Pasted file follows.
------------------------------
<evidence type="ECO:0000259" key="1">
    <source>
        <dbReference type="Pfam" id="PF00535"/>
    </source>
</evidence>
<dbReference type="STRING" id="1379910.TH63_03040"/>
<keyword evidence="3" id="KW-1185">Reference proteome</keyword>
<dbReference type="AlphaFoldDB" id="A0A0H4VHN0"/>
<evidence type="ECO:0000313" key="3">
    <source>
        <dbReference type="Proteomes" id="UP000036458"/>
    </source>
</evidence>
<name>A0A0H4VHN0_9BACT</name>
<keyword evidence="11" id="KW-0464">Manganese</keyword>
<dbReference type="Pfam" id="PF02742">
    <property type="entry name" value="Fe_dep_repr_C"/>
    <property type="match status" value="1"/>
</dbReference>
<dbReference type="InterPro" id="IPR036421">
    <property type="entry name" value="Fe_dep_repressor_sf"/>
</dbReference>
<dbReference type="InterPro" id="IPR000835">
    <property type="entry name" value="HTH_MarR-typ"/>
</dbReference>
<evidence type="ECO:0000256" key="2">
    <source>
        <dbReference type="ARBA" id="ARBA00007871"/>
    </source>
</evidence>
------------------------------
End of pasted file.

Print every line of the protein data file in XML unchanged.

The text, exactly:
<evidence type="ECO:0000259" key="1">
    <source>
        <dbReference type="Pfam" id="PF00535"/>
    </source>
</evidence>
<dbReference type="STRING" id="1379910.TH63_03040"/>
<keyword evidence="3" id="KW-1185">Reference proteome</keyword>
<dbReference type="AlphaFoldDB" id="A0A0H4VHN0"/>
<evidence type="ECO:0000313" key="3">
    <source>
        <dbReference type="Proteomes" id="UP000036458"/>
    </source>
</evidence>
<name>A0A0H4VHN0_9BACT</name>
<keyword evidence="11" id="KW-0464">Manganese</keyword>
<dbReference type="Pfam" id="PF02742">
    <property type="entry name" value="Fe_dep_repr_C"/>
    <property type="match status" value="1"/>
</dbReference>
<dbReference type="InterPro" id="IPR036421">
    <property type="entry name" value="Fe_dep_repressor_sf"/>
</dbReference>
<dbReference type="InterPro" id="IPR000835">
    <property type="entry name" value="HTH_MarR-typ"/>
</dbReference>
<evidence type="ECO:0000256" key="2">
    <source>
        <dbReference type="ARBA" id="ARBA00007871"/>
    </source>
</evidence>